Paul le Guen's surprise exit as Rangers manager has left those close to the club in shock, as the Ibrox side seek to rescue something from what has proved to be a miserable season.
Le Guen arrived at Rangers with an impressive reputation at Lyon
The Frenchman decided to leave after talks with executive chairman Sir David Murray, following a controversial decision to drop Barry Ferguson and strip him of the club captaincy.
Rangers are now in a significant state of flux.
They have to find a way forward to improve both their dismal form, and to recruit a new manager with a reputation that will satisfy the fans.
Rangers lie second in the SPL, 17 points adrift of Old Firm rivals Celtic - who have also progressed to the knockout stages of the Champions League.
With this background, the task of managing the Light Blues was always going to be a tough one, even for the highly-rated Le Guen.
Rumours of dressing room unrest this season have bedevilled Alex McLeish's successor during his time in Scotland.
The former Lyon coach leaves Glasgow following a mixed record after 31 games in charge.
While the highlights have clearly been in the European arena with progress to the last 32 of the Uefa Cup, domestically Rangers have unravelled.
Defeats against Inverness Caledonian Thistle twice, and Falkirk characterised Le Guen's fitful spell.
Rangers lost six games in the SPL and were knocked out of the CIS Insurance Cup at home to St Johnstone - the first time the Ibrox club had lost at home to a lower division side in a cup competition.
I feel that he (Le Guen) decided to leave now while his reputation was still relatively intact
The setback prompted Murray to publicly back his manager after just five months in the job.
Graham Roberts, who played for Rangers in 1987/88 says Le Guen has been planning his departure.
"He never really got to grips with Scottish football, " he said.
"I feel that he decided to leave now while his reputation was still relatively intact, before Rangers' season began to perhaps worsen.
"Maybe David Murray has been thinking that Le Guen wasn't up to the job," added the former Tottenham Hotspur defender.
"The new manager of Rangers has to be someone who is steeped in the club's traditions, someone who is known for their passion and commitment.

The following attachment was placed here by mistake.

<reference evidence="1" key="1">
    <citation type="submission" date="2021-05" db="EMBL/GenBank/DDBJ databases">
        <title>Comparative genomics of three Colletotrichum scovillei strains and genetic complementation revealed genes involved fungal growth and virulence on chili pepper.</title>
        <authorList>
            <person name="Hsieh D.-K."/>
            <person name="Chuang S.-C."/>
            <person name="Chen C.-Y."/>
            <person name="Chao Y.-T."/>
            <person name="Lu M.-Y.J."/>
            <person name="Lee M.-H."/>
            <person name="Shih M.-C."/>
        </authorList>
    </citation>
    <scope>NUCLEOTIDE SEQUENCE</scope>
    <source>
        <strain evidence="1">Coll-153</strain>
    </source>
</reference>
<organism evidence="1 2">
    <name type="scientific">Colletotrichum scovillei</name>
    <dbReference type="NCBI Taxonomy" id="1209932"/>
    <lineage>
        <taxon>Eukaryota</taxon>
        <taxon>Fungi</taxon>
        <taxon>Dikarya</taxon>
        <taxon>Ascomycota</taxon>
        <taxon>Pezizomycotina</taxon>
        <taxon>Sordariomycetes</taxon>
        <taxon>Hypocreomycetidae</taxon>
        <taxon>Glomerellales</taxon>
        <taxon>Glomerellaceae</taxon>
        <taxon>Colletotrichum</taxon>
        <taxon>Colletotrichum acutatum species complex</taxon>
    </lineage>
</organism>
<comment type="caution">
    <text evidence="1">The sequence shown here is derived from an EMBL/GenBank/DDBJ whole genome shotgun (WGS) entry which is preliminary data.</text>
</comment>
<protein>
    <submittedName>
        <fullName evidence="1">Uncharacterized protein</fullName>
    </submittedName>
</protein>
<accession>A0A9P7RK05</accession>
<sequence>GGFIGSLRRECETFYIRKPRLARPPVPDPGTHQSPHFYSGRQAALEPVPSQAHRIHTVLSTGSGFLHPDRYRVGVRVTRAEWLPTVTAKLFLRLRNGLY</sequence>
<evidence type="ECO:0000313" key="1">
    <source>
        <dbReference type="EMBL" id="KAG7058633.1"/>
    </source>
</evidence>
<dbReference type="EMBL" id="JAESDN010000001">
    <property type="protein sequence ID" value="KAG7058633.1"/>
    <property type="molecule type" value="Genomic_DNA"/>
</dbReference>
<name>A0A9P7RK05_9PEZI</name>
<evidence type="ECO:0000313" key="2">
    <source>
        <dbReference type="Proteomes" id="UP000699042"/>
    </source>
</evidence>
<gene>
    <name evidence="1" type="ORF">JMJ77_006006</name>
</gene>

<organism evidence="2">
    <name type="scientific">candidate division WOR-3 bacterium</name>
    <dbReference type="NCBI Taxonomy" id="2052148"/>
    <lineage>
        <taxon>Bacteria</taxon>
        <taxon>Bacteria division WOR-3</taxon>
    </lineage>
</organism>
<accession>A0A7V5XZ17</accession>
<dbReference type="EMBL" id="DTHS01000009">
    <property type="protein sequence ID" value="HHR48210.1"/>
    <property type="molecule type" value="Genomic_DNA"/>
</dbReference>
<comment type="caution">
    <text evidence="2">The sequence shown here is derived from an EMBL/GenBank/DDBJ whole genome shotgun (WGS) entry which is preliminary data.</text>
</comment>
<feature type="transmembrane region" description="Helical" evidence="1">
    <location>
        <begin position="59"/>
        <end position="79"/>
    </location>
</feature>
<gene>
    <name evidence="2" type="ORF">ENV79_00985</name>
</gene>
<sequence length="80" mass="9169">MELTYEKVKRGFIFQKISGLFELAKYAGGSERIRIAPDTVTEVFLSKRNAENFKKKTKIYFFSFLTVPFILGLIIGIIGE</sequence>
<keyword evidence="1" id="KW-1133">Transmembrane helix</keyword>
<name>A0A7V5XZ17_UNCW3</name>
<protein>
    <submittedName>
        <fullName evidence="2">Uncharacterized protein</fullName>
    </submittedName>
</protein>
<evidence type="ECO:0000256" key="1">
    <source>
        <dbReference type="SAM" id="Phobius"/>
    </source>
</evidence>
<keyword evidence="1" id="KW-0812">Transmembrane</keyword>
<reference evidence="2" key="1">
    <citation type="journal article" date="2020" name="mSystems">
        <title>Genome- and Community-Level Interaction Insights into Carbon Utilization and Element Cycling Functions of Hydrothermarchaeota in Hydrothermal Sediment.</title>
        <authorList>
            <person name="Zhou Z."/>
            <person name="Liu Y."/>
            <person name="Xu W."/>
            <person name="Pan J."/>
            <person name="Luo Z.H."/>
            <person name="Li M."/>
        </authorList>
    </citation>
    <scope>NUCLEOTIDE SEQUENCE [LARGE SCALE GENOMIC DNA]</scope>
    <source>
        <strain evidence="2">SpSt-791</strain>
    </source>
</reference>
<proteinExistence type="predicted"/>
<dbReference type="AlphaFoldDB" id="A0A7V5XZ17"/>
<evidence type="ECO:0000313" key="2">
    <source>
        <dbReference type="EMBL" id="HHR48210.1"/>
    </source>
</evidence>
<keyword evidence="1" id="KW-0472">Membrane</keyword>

Le Guen and Ferguson's rows prompted the manager's exit
"It would be great for the club if someone like Walter Smith and maybe Ally McCoist were to return, back where they belong."
Barry Ferguson's brother, Derek, who was a Rangers player in the 1980s, admitted he was surprised at Le Guen's departure.
"Barry and I are disappointed to see Paul le Guen leave, as it's not nice to see anyone lose their job," he said.
"Both Barry and Paul are professionals, but the situation affecting Barry wasn't good with the way things were between them.
"I know Barry will be very happy that he is staying at the club," he added.
"He is on record as saying that when he left for Blackburn it was the biggest mistake of his life."
The club's reserve-team coach, Ian Durrant, will take charge of training on Friday ahead of the club's next match, a Tennent's Scottish Cup tie, against Dunfermline Athletic on Sunday.
When you look at the current squad there isn't a lot of quality
Former Rangers midfielder Nigel Spackman is backing Durrant to bring some short-term stability.
"Ian is a fantastic character who is Rangers through and through," he said.
"I know he will keep morale high for the cup game against Dunfermline and if he does a good job he may well remain in charge for the rest of the season."
Spackman - who captained Rangers to a 1991 title victory under Walter Smith - feels that whoever takes over from Le Guen has a major task ahead.
"It's a very tough job now at Rangers, especially with Celtic so far ahead in both the Scottish Premier League and the Champions League.
"When you look at the current squad there isn't a lot of quality, so there is a lot of pressure on Rangers now."